“We urge policy makers who are considering similar legislation in other states to review the work we have accomplished in Illinois with all sectors of the business community, including personal care product manufacturers, as we have sought to identify effective and realistic solutions.   

Our industry remains firmly committed to producing products that are safe for consumers, their families, and the environment.  We look forward to continuing this important dialogue with policy makers and other groups that share in our commitment to establish a plastic micro beads phase-out plan that is acceptable to the Illinois legislature while minimizing marketplace disruptions for consumers.”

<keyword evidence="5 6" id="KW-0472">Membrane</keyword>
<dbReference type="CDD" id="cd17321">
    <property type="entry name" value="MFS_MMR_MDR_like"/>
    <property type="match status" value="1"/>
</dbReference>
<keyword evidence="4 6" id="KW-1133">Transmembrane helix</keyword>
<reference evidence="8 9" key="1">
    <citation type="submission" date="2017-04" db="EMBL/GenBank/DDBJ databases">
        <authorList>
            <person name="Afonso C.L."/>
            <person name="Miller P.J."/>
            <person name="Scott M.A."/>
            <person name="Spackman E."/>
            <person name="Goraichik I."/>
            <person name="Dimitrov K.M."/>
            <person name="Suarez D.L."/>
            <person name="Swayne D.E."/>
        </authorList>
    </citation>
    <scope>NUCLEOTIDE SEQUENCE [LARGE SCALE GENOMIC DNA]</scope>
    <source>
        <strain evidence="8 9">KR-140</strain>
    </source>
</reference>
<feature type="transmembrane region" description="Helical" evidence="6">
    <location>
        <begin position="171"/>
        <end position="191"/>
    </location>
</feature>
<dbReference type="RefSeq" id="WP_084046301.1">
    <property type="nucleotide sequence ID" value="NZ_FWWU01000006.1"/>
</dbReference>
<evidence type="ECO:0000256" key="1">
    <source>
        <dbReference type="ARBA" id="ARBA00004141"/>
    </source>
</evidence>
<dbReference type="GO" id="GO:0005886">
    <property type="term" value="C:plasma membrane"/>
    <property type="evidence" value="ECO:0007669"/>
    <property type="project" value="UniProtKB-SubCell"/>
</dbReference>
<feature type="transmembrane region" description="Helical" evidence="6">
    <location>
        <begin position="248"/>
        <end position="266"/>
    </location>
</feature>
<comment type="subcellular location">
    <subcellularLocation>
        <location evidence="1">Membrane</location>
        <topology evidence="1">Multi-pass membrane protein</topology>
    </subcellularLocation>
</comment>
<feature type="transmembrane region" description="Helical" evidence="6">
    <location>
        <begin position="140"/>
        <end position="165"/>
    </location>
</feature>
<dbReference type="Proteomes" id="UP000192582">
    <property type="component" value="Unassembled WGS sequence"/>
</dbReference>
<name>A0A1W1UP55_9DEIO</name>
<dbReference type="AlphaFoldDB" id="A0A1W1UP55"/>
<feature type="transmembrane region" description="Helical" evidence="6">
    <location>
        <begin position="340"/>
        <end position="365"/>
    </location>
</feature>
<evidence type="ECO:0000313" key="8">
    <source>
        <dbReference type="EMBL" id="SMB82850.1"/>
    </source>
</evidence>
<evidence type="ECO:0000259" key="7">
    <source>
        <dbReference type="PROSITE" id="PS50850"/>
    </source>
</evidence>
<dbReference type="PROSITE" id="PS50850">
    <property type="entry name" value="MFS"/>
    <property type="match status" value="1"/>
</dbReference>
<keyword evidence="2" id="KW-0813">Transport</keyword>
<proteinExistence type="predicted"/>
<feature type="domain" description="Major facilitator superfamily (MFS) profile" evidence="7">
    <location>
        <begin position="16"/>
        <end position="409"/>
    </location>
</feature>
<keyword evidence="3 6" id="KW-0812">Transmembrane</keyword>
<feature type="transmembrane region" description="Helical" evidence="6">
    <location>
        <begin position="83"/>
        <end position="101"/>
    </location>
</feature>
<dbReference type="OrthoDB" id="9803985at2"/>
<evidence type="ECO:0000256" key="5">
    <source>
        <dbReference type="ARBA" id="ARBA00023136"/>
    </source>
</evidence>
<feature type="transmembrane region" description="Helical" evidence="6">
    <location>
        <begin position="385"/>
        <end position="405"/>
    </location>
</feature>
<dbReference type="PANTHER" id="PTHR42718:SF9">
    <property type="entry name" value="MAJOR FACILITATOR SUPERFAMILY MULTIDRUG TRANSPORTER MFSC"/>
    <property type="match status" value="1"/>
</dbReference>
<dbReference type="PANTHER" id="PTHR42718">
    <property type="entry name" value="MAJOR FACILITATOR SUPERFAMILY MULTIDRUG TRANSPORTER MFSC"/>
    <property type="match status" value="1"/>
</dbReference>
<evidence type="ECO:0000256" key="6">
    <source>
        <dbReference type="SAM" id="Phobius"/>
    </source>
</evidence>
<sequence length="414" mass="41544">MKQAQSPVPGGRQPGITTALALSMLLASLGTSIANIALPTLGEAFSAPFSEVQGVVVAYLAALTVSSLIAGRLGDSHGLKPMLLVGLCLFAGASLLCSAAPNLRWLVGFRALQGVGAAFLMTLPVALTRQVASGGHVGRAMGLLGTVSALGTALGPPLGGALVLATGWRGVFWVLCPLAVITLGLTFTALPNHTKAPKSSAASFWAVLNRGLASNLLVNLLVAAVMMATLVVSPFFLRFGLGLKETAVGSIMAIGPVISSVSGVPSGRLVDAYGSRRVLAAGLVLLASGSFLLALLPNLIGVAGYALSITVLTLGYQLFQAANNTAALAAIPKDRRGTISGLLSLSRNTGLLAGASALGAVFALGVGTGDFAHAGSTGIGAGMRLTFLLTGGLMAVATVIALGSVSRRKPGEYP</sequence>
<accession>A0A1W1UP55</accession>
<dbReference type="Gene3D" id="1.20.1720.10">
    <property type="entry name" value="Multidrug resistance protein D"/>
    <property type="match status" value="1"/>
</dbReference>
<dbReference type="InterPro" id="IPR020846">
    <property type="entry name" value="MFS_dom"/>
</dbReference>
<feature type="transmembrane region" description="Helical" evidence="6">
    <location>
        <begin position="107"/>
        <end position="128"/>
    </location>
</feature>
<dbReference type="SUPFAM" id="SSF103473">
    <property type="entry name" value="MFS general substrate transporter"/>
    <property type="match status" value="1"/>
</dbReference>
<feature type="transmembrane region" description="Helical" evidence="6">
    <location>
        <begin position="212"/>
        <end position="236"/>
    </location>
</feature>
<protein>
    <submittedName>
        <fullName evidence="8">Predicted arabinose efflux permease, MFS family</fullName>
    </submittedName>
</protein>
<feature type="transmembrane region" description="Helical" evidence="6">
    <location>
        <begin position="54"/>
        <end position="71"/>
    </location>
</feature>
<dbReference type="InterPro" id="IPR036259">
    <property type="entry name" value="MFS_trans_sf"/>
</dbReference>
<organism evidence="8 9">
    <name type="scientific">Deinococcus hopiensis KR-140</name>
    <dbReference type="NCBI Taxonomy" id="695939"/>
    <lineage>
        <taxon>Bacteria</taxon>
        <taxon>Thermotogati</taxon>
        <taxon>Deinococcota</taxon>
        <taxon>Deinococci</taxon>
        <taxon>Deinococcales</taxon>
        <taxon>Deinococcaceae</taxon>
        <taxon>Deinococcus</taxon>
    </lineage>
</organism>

Study Demonstrates that Antibacterial Soaps Can Reduce Risk of Foodborne Illness– Research in Journal of Food Protection Finds Antibacterial Soap Significantly Reduces Risk of Illness Compared to Non-antibacterial Soap

Newly published research shows that the use of antibacterial soaps can reduce the spread of harmful bacteria – that often leads to foodborne illness – more effectively than using non-antibacterial soaps.

The research, published in the peer-reviewed Journal of Food Protection (Vol. 77, No. 4, 2014, pp. 574-582), used new laboratory data, together with simulation techniques, to compare the ability of non-antibacterial and antibacterial products to reduce the risk of the infectious disease shigellosis, which is often spread during food preparation.

Lead researcher Donald Schaffner of Rutgers University’s Department of Food Science says the data show that the use of three antibacterial wash products result in a statistically significant reduction in the presence of Shigella (the bacterium that causes shigellosis) compared to the use of the non-antibacterial soaps.